Determining Mobile Coverage of a Desktop Application

Over the past few weeks at Zywave, I’ve been tasked with researching and defining a mobile readiness coverage scale to attach to the miscellaneous products we develop. We have a wide range of products, and their usability on mobile devices varies between them, so we wanted to have something to easily see which products are ready for mobile and which products aren’t, and then what amount of overall functionality is offered.

The Grading Scale

I began by researching the basic key phrases I could think of in Google:

mobile coverage grading scale, product functionality available on mobile, how to rate my product’s ability on a mobile device, how to determine what features to remove from mobile, what to tell a customer who asks about my mobile software, compare mobile coverage to desktop, etc.

Unfortunately, I found that I wasn’t able to pinpoint a widely used list, or set of guidelines by the mobile development community. Perhaps this was because I wasn’t able to figure out the best Google phrase. Or possibly because I don’t know the websites to go to, in order to find a list like I was looking for. I’m hoping those aren’t the reasons, and I can just blame it on the fact that one doesn’t really exist. However I did learn quite a bit about mobile testing limitations if testing on a desktop computer. More on that later.

Since I was overall unsuccessful in my endeavors, I set out to use the little bits I found, and to create a list that would work for Zywave’s products. I found a few different ideas for informing customers of how much of your application’s functionality is available on mobile, such as percentage based system, yes/no for mobile availability, a number scale (which seemed to be somewhat like percentage), a list of features available or missing, and a grading scale. I chose to try out the grading scale for our use.

This is what I came up with, and continuously under review, so a handful of things could change over time, or we might scrap it all together and start over with a different idea (the joys of agile).

A

Application is mobile ready, approved by business for use, and complete. This signifies that all or nearly all application functionality that is available on a desktop browser is also available on a mobile device (perhaps with a small amount of business-decided features removed from mobile). This also signifies that the features available on a mobile device are without bugs, and a mobile device can be used by the consumer as a desktop alternative, when preferred. This grade also refers to active and immediate development support and a high level of external advertising for use on mobile devices.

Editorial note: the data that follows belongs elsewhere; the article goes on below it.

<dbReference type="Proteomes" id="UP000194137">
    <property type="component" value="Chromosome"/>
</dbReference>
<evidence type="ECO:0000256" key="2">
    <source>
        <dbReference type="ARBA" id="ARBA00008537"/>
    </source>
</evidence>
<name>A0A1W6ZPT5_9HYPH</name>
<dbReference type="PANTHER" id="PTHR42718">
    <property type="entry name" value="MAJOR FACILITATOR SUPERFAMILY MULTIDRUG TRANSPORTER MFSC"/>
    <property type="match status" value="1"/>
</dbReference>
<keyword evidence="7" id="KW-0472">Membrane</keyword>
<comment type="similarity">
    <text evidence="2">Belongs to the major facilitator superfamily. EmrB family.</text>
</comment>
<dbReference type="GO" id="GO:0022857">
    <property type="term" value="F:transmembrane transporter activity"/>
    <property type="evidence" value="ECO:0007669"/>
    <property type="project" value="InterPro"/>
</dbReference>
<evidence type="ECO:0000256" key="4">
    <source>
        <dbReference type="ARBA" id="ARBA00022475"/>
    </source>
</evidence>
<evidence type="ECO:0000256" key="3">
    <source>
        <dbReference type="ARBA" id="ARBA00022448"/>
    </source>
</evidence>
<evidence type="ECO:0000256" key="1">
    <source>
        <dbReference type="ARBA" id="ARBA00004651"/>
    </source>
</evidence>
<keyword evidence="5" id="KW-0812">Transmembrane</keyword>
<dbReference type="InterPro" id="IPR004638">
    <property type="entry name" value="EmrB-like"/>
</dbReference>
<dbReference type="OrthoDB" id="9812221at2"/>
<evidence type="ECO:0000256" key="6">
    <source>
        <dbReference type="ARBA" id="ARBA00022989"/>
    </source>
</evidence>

B

Application is mobile ready, approved by business for use, and complete. However, this signifies that about half of the feature set of the product is available on mobile, and the mobile device can only be used for those features. This typically would refer to a business decision to only release a subset of features, so the consumer can utilize these features when on the go, but the preferred method of product use is via a desktop browser. This might also refer to a product with more than half of it’s functionality available to the user on a mobile device, but with a large amount of known compatibility issues across mobile platforms. This grade also refers to a fair amount of mobile development support, and some external advertising for use on mobile devices.

C

Application is mobile ready and approved by business for use, however, a very limited subset (about 25% or less) of functionality is available to the user, regardless of business decision or code limitations. This could also refer to a product in active mobile development for production, attempting to reach a better grade, but testing is incomplete or there are many known compatibility issues. This grade also refers to a low amount of mobile development support, and little external advertising for use on mobile devices.

D

Application could be mobile ready, but business decisions are made to ignore this product. Or, product is available on mobile and can be logged into, but no functionality is available to the user or functionality works incorrectly. This grade also refers to no mobile development support, and no external advertising for use on mobile devices.